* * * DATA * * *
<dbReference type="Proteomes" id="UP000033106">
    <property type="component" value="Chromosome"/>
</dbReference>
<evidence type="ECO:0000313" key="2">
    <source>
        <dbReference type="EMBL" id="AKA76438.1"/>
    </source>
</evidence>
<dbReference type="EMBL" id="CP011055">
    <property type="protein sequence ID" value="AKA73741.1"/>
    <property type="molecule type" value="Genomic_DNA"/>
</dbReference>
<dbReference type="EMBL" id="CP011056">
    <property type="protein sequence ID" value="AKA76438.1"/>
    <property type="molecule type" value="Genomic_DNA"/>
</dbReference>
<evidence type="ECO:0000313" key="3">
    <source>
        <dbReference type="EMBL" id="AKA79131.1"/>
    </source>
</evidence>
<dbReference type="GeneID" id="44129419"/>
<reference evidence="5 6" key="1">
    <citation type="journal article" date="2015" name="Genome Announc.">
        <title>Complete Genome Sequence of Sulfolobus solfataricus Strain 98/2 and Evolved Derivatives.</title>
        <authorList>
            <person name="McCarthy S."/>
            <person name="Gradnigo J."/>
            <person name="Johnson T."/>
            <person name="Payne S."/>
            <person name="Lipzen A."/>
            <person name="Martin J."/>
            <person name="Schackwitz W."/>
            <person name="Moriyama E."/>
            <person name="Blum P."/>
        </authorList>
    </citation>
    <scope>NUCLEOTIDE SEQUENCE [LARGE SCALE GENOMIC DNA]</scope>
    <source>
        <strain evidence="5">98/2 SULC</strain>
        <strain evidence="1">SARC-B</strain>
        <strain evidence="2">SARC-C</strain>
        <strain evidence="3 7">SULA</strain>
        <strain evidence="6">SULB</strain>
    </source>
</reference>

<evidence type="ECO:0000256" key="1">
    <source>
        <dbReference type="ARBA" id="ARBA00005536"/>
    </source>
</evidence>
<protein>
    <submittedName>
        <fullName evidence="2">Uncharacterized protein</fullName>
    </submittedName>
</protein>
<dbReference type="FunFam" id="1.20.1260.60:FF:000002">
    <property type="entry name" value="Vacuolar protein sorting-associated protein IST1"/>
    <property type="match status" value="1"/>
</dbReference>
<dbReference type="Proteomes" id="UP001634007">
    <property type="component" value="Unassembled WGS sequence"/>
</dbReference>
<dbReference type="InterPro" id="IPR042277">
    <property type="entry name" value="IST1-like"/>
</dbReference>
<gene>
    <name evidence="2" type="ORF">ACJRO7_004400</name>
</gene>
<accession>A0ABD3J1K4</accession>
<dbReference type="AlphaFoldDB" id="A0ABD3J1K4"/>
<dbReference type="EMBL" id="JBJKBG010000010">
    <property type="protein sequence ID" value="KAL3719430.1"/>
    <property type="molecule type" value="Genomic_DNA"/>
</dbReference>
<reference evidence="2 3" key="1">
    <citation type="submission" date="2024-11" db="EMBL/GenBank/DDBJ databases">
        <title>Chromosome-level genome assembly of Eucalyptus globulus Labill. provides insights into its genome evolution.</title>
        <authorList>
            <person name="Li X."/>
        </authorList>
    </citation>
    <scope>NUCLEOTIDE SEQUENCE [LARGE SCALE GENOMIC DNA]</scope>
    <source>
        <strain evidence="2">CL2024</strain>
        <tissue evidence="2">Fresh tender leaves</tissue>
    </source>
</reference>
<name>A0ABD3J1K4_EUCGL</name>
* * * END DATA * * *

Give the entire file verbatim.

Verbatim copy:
<dbReference type="Proteomes" id="UP000033106">
    <property type="component" value="Chromosome"/>
</dbReference>
<evidence type="ECO:0000313" key="2">
    <source>
        <dbReference type="EMBL" id="AKA76438.1"/>
    </source>
</evidence>
<dbReference type="EMBL" id="CP011055">
    <property type="protein sequence ID" value="AKA73741.1"/>
    <property type="molecule type" value="Genomic_DNA"/>
</dbReference>
<dbReference type="EMBL" id="CP011056">
    <property type="protein sequence ID" value="AKA76438.1"/>
    <property type="molecule type" value="Genomic_DNA"/>
</dbReference>
<evidence type="ECO:0000313" key="3">
    <source>
        <dbReference type="EMBL" id="AKA79131.1"/>
    </source>
</evidence>
<dbReference type="GeneID" id="44129419"/>
<reference evidence="5 6" key="1">
    <citation type="journal article" date="2015" name="Genome Announc.">
        <title>Complete Genome Sequence of Sulfolobus solfataricus Strain 98/2 and Evolved Derivatives.</title>
        <authorList>
            <person name="McCarthy S."/>
            <person name="Gradnigo J."/>
            <person name="Johnson T."/>
            <person name="Payne S."/>
            <person name="Lipzen A."/>
            <person name="Martin J."/>
            <person name="Schackwitz W."/>
            <person name="Moriyama E."/>
            <person name="Blum P."/>
        </authorList>
    </citation>
    <scope>NUCLEOTIDE SEQUENCE [LARGE SCALE GENOMIC DNA]</scope>
    <source>
        <strain evidence="5">98/2 SULC</strain>
        <strain evidence="1">SARC-B</strain>
        <strain evidence="2">SARC-C</strain>
        <strain evidence="3 7">SULA</strain>
        <strain evidence="6">SULB</strain>
    </source>
</reference>

<evidence type="ECO:0000256" key="1">
    <source>
        <dbReference type="ARBA" id="ARBA00005536"/>
    </source>
</evidence>
<protein>
    <submittedName>
        <fullName evidence="2">Uncharacterized protein</fullName>
    </submittedName>
</protein>
<dbReference type="FunFam" id="1.20.1260.60:FF:000002">
    <property type="entry name" value="Vacuolar protein sorting-associated protein IST1"/>
    <property type="match status" value="1"/>
</dbReference>
<dbReference type="Proteomes" id="UP001634007">
    <property type="component" value="Unassembled WGS sequence"/>
</dbReference>
<dbReference type="InterPro" id="IPR042277">
    <property type="entry name" value="IST1-like"/>
</dbReference>
<gene>
    <name evidence="2" type="ORF">ACJRO7_004400</name>
</gene>
<accession>A0ABD3J1K4</accession>
<dbReference type="AlphaFoldDB" id="A0ABD3J1K4"/>
<dbReference type="EMBL" id="JBJKBG010000010">
    <property type="protein sequence ID" value="KAL3719430.1"/>
    <property type="molecule type" value="Genomic_DNA"/>
</dbReference>
<reference evidence="2 3" key="1">
    <citation type="submission" date="2024-11" db="EMBL/GenBank/DDBJ databases">
        <title>Chromosome-level genome assembly of Eucalyptus globulus Labill. provides insights into its genome evolution.</title>
        <authorList>
            <person name="Li X."/>
        </authorList>
    </citation>
    <scope>NUCLEOTIDE SEQUENCE [LARGE SCALE GENOMIC DNA]</scope>
    <source>
        <strain evidence="2">CL2024</strain>
        <tissue evidence="2">Fresh tender leaves</tissue>
    </source>
</reference>
<name>A0ABD3J1K4_EUCGL</name>